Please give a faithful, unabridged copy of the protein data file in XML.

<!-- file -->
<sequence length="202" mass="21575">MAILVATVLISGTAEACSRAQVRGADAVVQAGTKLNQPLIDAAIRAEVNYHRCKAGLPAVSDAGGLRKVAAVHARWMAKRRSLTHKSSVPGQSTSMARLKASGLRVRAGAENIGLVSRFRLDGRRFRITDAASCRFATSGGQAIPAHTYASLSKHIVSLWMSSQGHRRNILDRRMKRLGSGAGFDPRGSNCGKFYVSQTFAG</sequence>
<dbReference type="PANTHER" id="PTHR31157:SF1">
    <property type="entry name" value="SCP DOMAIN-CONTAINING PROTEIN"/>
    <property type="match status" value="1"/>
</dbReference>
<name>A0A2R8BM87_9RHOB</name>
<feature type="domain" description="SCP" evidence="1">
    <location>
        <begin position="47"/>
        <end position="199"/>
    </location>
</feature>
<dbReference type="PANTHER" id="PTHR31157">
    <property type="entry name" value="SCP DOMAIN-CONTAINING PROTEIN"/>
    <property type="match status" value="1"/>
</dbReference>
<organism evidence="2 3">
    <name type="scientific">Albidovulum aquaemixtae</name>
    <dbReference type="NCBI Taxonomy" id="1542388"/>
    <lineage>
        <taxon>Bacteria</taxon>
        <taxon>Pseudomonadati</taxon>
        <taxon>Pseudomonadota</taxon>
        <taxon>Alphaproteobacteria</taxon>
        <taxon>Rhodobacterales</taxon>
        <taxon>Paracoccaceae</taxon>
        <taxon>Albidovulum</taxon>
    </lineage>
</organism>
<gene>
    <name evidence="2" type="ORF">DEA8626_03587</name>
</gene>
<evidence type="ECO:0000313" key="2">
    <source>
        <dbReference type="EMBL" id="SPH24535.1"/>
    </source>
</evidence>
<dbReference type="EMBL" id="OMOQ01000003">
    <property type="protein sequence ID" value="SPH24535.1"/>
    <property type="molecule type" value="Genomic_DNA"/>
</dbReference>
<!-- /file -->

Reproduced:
<sequence length="202" mass="21575">MAILVATVLISGTAEACSRAQVRGADAVVQAGTKLNQPLIDAAIRAEVNYHRCKAGLPAVSDAGGLRKVAAVHARWMAKRRSLTHKSSVPGQSTSMARLKASGLRVRAGAENIGLVSRFRLDGRRFRITDAASCRFATSGGQAIPAHTYASLSKHIVSLWMSSQGHRRNILDRRMKRLGSGAGFDPRGSNCGKFYVSQTFAG</sequence>
<dbReference type="PANTHER" id="PTHR31157:SF1">
    <property type="entry name" value="SCP DOMAIN-CONTAINING PROTEIN"/>
    <property type="match status" value="1"/>
</dbReference>
<name>A0A2R8BM87_9RHOB</name>
<feature type="domain" description="SCP" evidence="1">
    <location>
        <begin position="47"/>
        <end position="199"/>
    </location>
</feature>
<dbReference type="PANTHER" id="PTHR31157">
    <property type="entry name" value="SCP DOMAIN-CONTAINING PROTEIN"/>
    <property type="match status" value="1"/>
</dbReference>
<organism evidence="2 3">
    <name type="scientific">Albidovulum aquaemixtae</name>
    <dbReference type="NCBI Taxonomy" id="1542388"/>
    <lineage>
        <taxon>Bacteria</taxon>
        <taxon>Pseudomonadati</taxon>
        <taxon>Pseudomonadota</taxon>
        <taxon>Alphaproteobacteria</taxon>
        <taxon>Rhodobacterales</taxon>
        <taxon>Paracoccaceae</taxon>
        <taxon>Albidovulum</taxon>
    </lineage>
</organism>
<gene>
    <name evidence="2" type="ORF">DEA8626_03587</name>
</gene>
<evidence type="ECO:0000313" key="2">
    <source>
        <dbReference type="EMBL" id="SPH24535.1"/>
    </source>
</evidence>
<dbReference type="EMBL" id="OMOQ01000003">
    <property type="protein sequence ID" value="SPH24535.1"/>
    <property type="molecule type" value="Genomic_DNA"/>
</dbReference>